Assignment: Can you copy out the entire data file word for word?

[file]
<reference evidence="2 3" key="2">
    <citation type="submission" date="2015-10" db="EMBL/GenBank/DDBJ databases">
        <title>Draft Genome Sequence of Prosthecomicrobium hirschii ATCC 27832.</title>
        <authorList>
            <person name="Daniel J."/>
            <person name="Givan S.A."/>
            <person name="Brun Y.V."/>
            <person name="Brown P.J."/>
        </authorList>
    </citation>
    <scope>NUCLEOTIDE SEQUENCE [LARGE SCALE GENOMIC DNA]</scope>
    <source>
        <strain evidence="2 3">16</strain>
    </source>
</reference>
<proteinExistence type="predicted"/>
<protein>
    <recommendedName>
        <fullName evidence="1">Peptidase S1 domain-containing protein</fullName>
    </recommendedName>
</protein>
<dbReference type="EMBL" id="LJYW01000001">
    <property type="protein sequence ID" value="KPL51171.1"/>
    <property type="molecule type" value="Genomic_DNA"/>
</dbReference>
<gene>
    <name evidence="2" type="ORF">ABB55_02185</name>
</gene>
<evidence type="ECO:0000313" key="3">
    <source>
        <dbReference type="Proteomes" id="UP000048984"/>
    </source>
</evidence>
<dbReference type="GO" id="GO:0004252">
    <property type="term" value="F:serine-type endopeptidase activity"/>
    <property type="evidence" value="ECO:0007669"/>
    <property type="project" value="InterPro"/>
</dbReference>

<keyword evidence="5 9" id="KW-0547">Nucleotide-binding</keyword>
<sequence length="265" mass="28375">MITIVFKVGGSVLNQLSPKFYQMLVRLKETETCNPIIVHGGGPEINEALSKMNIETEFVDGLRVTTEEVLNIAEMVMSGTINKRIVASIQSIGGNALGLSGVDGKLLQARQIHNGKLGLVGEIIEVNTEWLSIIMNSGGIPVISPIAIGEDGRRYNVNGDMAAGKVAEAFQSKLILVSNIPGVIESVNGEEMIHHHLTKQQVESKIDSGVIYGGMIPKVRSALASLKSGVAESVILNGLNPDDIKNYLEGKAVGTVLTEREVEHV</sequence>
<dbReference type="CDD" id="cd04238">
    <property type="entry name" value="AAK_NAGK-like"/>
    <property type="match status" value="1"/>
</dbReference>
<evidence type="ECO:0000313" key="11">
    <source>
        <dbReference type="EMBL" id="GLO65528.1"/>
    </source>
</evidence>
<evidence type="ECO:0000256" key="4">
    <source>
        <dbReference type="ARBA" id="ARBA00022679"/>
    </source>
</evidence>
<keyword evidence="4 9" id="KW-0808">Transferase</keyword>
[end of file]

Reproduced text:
<reference evidence="2 3" key="2">
    <citation type="submission" date="2015-10" db="EMBL/GenBank/DDBJ databases">
        <title>Draft Genome Sequence of Prosthecomicrobium hirschii ATCC 27832.</title>
        <authorList>
            <person name="Daniel J."/>
            <person name="Givan S.A."/>
            <person name="Brun Y.V."/>
            <person name="Brown P.J."/>
        </authorList>
    </citation>
    <scope>NUCLEOTIDE SEQUENCE [LARGE SCALE GENOMIC DNA]</scope>
    <source>
        <strain evidence="2 3">16</strain>
    </source>
</reference>
<proteinExistence type="predicted"/>
<protein>
    <recommendedName>
        <fullName evidence="1">Peptidase S1 domain-containing protein</fullName>
    </recommendedName>
</protein>
<dbReference type="EMBL" id="LJYW01000001">
    <property type="protein sequence ID" value="KPL51171.1"/>
    <property type="molecule type" value="Genomic_DNA"/>
</dbReference>
<gene>
    <name evidence="2" type="ORF">ABB55_02185</name>
</gene>
<evidence type="ECO:0000313" key="3">
    <source>
        <dbReference type="Proteomes" id="UP000048984"/>
    </source>
</evidence>
<dbReference type="GO" id="GO:0004252">
    <property type="term" value="F:serine-type endopeptidase activity"/>
    <property type="evidence" value="ECO:0007669"/>
    <property type="project" value="InterPro"/>
</dbReference>

<keyword evidence="5 9" id="KW-0547">Nucleotide-binding</keyword>
<sequence length="265" mass="28375">MITIVFKVGGSVLNQLSPKFYQMLVRLKETETCNPIIVHGGGPEINEALSKMNIETEFVDGLRVTTEEVLNIAEMVMSGTINKRIVASIQSIGGNALGLSGVDGKLLQARQIHNGKLGLVGEIIEVNTEWLSIIMNSGGIPVISPIAIGEDGRRYNVNGDMAAGKVAEAFQSKLILVSNIPGVIESVNGEEMIHHHLTKQQVESKIDSGVIYGGMIPKVRSALASLKSGVAESVILNGLNPDDIKNYLEGKAVGTVLTEREVEHV</sequence>
<dbReference type="CDD" id="cd04238">
    <property type="entry name" value="AAK_NAGK-like"/>
    <property type="match status" value="1"/>
</dbReference>
<evidence type="ECO:0000313" key="11">
    <source>
        <dbReference type="EMBL" id="GLO65528.1"/>
    </source>
</evidence>
<evidence type="ECO:0000256" key="4">
    <source>
        <dbReference type="ARBA" id="ARBA00022679"/>
    </source>
</evidence>
<keyword evidence="4 9" id="KW-0808">Transferase</keyword>